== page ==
To receive a minimum payment guarantee per hour, for every hour a partner spends online during an incentive period, they need to 1) confirm at least 80% of delivery requests received by them; and 2) complete at least one delivery.
“Of course, partners are entirely free to choose if, when and where to go online and whether or not they want to participate in this incentive,” the company adds — a caveat that’s essential given Uber does not want the thousands of “delivery partners” it relies upon to fulfil orders being legally classified as workers, rather than the independent contractors it claims they are.
How tightly a company controls labor can determine employment classifications. And worker status for riders on gig economy food delivery platforms would load millions in additional costs onto these businesses, regionally — such as meaning they’d be required to pay the UK minimum wage plus additional benefits such as holiday and sick pay.
(A legal challenge to Deliveroo’s employment classification of riders last year was not successful. However the UK high court recently agreed a union could challenge its opposition to collective bargaining — on human rights grounds.)
How platform companies use technology to manage remote workforces of contractors is certainly facing increasing legal scrutiny in Europe.
Uber lost a 2016 employment tribunal in the UK brought by a group of drivers for its ride-hailing business — who the courts judged to be workers, not contractors. (Though Uber continues to appeal.)
One of the key selling points gig economy platforms shout about when trying to attract fresh ‘partners’ to fulfil their platform propositions is the claim they offer ‘flexible’ work opportunities. But exactly how much real-world flexibility there is if earnings are so tightly tied to demand at least starts to look debatable.
Being free to work for a pittance unless you work within narrow and shifting hours of peak demand doesn’t sound quite so ‘free’ — and looks rather more precarious.
There’s also growing political awareness (again, at least in Europe) that individuals gigging via platforms risk being exploited by asymmetrical platform power — as a recent report into rival food delivery platform Deliveroo, carried out by UK MP Frank Field, suggested.
Field likened Deliveroo’s model to casual labor practices at British dockyards until the middle of the 20th century — with a few winning out at the expense of very many more who lose out.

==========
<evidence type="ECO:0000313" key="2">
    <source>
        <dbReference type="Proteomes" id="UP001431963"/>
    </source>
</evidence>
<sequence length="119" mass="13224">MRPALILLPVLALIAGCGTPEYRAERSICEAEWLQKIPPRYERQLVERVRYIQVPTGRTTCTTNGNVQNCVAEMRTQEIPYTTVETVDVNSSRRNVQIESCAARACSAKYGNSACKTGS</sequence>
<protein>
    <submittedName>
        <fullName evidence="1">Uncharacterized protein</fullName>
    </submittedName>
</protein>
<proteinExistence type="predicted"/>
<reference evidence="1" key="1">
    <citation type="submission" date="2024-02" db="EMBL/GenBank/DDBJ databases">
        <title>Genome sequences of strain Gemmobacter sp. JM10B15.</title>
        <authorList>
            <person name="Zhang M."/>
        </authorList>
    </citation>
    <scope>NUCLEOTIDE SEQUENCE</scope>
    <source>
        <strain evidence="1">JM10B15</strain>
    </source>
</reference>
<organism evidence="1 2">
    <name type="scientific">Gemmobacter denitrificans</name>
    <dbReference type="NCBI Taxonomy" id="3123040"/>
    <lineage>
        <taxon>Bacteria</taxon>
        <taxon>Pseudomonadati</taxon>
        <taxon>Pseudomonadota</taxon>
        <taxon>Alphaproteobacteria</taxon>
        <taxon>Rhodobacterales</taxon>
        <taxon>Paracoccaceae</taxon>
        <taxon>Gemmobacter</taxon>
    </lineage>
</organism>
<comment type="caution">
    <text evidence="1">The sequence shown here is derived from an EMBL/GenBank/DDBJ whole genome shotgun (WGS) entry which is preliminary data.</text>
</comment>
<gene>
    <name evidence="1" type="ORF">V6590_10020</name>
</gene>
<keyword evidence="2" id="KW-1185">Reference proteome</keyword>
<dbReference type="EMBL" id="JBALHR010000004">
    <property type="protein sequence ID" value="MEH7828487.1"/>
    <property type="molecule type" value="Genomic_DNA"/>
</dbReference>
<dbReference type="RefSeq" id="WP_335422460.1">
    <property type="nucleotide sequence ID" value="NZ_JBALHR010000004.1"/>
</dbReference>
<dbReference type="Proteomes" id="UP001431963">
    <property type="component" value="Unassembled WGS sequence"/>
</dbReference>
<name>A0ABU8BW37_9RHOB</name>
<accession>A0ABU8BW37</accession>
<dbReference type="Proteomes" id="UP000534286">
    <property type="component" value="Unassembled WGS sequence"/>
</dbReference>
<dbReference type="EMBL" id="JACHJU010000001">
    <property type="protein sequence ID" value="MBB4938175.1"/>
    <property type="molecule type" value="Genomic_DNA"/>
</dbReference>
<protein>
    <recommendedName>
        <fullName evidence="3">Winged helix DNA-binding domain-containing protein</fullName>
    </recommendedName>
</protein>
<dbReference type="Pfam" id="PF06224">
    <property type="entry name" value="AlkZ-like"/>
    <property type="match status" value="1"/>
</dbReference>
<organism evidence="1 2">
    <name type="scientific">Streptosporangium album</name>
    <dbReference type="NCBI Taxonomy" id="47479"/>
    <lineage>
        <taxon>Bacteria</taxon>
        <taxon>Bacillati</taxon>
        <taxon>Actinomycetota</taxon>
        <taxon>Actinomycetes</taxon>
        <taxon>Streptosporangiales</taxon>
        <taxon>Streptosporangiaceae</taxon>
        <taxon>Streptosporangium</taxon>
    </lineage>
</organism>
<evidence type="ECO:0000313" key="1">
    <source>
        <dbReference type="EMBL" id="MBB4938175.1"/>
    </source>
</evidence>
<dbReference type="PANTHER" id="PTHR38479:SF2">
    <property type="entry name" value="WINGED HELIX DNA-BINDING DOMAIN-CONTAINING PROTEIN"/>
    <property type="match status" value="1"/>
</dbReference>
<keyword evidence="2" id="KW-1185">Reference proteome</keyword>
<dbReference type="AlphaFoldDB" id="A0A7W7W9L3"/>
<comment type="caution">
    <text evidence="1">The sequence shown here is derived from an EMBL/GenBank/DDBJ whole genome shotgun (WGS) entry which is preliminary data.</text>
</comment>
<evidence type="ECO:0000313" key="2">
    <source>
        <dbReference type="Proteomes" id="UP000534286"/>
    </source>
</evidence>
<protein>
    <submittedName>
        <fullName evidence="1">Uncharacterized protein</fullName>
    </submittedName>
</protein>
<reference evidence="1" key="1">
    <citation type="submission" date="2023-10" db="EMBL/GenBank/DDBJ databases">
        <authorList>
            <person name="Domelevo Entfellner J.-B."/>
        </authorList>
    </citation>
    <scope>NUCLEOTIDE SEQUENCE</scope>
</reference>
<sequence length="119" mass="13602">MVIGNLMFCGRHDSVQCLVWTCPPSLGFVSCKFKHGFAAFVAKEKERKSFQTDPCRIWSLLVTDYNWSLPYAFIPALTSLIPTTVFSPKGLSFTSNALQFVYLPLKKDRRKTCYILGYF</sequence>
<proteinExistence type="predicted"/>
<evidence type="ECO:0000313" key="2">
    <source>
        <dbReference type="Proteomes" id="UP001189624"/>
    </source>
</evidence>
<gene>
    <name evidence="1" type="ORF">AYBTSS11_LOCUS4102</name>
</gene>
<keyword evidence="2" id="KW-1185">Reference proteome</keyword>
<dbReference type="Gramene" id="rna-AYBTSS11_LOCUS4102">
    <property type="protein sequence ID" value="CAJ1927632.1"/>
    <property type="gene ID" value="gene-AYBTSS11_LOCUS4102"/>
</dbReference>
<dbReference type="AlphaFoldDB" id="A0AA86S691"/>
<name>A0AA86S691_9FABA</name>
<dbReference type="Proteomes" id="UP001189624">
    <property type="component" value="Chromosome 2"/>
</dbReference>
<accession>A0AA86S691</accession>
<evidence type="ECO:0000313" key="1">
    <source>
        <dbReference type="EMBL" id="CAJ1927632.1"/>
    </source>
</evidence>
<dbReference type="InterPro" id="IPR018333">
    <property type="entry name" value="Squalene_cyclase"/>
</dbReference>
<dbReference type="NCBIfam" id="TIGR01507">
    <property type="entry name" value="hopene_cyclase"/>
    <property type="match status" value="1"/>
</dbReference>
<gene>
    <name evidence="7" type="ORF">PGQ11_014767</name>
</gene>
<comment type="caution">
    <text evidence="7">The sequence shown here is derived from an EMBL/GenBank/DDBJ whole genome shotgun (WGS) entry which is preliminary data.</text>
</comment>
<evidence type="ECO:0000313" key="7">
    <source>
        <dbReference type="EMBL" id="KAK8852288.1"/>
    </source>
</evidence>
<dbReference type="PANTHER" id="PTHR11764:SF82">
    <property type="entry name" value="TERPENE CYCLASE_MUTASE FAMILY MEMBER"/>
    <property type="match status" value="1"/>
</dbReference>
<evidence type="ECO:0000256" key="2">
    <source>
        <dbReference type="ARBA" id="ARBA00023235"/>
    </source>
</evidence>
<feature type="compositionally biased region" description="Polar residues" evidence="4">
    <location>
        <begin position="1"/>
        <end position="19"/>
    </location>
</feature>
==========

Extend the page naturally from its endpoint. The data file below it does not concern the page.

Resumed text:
UberEats pay structure changes suggest couriers willing and able to work during peak periods might gain but only at the expense of those who can’t deliver what the algorithm wants.
In an FAQ about the new pay structure for UberEats, Uber couches the amendments as designed to help riders “make the most out of your time spent on the app”, writing: “While the minimum fees have been reduced, we’ve also increased Boost multipliers and made it available in more parts of the city during busy mealtimes. We believe this will allow you to make better earnings when restaurants have the greatest need for your service, and make the most out of your time spent on the app.”
“We’ll also be hosting Earnings Advice Sessions, where our Experts will provide tips on how to maximise your time online. Be on the lookout for more information on how to sign up for one of those sessions,” it adds, showing how the company is offering casual sessions intended to encourage certain work patterns among giggers — while continuing to assert they are just independent contractors, not more tightly controlled workers.
The GMB Union, which is backing UberEats’ couriers’ calls for a £5 per delivery fee and holding a protest outside Uber’s office today, said it’s expecting 1,000 drivers to join in the demonstration.
The union criticised Uber for “heaping more misery on drivers with reductions masked as increases” under the new pay structure. “People now expect food to be delivered on demand without the human cost that goes with such a service,” added regional officer Steve Garelick in a statement. “Uber must sit up and listen to those who provide this service.”
Two years ago Deliveroo couriers staged similar strike protests after the company trialed a new pricing structure.